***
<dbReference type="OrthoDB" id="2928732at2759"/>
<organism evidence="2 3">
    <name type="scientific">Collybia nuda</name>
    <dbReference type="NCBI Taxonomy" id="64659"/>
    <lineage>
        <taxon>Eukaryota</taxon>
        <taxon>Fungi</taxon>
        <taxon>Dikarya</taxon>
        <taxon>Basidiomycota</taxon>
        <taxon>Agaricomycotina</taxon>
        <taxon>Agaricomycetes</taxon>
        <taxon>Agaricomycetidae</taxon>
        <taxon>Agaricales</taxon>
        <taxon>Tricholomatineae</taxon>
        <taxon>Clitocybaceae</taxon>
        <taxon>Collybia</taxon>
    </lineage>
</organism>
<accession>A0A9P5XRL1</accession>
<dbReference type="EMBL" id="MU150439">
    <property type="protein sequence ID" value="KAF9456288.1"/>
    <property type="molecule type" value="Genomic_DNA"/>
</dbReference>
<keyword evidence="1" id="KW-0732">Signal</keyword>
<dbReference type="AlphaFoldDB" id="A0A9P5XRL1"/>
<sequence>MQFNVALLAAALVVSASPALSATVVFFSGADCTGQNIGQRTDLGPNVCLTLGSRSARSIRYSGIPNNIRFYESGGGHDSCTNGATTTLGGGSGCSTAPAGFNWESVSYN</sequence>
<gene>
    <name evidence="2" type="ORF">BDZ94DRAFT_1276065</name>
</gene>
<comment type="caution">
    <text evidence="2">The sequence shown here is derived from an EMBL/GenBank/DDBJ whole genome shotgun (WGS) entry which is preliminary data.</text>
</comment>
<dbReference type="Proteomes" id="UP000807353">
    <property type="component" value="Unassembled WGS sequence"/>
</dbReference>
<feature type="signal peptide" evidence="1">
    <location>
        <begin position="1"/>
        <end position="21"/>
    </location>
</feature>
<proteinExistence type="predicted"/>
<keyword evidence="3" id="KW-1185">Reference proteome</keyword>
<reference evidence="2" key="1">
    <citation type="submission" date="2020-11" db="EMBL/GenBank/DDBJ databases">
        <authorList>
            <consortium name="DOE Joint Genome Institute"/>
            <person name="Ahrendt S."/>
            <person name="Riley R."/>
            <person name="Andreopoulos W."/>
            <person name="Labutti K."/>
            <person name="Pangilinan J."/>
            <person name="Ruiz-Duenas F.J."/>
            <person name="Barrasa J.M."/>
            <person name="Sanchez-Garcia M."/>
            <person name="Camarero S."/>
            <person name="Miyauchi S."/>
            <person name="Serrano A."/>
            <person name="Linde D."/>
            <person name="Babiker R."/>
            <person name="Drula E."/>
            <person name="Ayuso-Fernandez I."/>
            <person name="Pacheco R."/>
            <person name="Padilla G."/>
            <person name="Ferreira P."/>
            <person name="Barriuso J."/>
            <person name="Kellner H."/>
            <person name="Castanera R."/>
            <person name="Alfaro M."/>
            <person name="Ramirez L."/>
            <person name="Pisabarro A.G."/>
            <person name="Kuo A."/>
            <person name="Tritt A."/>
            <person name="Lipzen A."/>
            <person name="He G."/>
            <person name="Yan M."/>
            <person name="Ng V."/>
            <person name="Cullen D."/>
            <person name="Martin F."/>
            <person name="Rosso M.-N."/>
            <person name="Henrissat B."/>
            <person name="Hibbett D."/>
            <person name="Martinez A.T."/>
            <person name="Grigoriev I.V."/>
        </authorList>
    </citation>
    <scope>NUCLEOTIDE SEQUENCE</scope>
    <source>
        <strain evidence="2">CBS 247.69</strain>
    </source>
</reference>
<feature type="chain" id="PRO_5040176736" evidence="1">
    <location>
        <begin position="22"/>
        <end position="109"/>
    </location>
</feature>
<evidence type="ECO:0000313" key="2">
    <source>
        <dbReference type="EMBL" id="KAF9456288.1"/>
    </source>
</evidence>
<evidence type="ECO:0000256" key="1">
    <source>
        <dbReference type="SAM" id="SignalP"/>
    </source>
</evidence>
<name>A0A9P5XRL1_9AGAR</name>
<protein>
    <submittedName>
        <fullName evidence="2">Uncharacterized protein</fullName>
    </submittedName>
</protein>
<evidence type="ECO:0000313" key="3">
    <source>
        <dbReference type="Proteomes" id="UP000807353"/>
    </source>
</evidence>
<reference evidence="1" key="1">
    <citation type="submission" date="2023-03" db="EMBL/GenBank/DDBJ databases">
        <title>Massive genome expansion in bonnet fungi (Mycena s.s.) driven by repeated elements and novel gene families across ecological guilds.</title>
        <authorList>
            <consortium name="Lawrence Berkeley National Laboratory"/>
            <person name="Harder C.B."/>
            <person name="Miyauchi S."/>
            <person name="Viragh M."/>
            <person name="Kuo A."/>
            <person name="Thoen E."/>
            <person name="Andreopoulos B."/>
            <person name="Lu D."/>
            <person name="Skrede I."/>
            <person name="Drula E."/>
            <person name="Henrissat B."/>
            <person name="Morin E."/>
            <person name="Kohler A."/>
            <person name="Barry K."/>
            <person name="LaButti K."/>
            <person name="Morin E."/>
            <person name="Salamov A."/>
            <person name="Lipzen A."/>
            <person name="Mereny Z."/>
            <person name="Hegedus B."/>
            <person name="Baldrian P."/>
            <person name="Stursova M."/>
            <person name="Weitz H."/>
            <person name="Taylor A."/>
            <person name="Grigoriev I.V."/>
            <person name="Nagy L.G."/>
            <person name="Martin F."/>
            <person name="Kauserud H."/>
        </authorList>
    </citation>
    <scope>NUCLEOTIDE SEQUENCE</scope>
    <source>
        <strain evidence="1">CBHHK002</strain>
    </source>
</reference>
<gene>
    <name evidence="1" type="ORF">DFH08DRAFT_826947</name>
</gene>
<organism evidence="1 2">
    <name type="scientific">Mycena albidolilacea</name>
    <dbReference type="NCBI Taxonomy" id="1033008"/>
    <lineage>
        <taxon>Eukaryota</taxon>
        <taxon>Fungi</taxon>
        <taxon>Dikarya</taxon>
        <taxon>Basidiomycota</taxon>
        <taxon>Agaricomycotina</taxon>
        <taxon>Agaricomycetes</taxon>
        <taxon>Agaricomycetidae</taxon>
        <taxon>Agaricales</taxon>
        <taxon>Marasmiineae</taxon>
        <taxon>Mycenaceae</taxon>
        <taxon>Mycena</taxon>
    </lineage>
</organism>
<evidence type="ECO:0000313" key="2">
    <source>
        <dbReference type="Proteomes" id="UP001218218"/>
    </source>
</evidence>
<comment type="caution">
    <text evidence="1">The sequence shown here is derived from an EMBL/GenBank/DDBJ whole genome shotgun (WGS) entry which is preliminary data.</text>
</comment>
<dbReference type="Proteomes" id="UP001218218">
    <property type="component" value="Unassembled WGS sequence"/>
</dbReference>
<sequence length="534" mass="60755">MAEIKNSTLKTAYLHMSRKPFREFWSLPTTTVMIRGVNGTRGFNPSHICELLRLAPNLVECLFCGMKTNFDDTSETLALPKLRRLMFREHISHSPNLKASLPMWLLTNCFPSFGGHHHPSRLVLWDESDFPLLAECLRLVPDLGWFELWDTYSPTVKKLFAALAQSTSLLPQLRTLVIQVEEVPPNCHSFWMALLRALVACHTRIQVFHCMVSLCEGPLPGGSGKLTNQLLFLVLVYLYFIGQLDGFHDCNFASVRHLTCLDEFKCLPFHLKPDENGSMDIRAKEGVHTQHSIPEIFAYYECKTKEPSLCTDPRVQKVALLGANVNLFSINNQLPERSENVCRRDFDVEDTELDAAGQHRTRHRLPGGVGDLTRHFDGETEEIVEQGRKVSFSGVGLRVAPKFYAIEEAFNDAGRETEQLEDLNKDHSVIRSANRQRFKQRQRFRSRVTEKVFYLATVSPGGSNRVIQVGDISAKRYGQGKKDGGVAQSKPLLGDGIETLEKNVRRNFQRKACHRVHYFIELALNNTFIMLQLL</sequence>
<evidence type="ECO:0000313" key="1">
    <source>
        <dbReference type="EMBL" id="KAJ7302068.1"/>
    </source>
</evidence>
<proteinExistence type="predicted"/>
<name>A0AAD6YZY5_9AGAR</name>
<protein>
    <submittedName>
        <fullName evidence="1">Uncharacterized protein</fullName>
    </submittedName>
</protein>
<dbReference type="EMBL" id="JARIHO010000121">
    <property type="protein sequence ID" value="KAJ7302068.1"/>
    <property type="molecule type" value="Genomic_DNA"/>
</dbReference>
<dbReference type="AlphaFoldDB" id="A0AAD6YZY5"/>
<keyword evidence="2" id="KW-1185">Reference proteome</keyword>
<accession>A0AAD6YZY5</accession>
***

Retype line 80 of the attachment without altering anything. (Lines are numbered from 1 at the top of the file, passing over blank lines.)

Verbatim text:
            <person name="Rosso M.-N."/>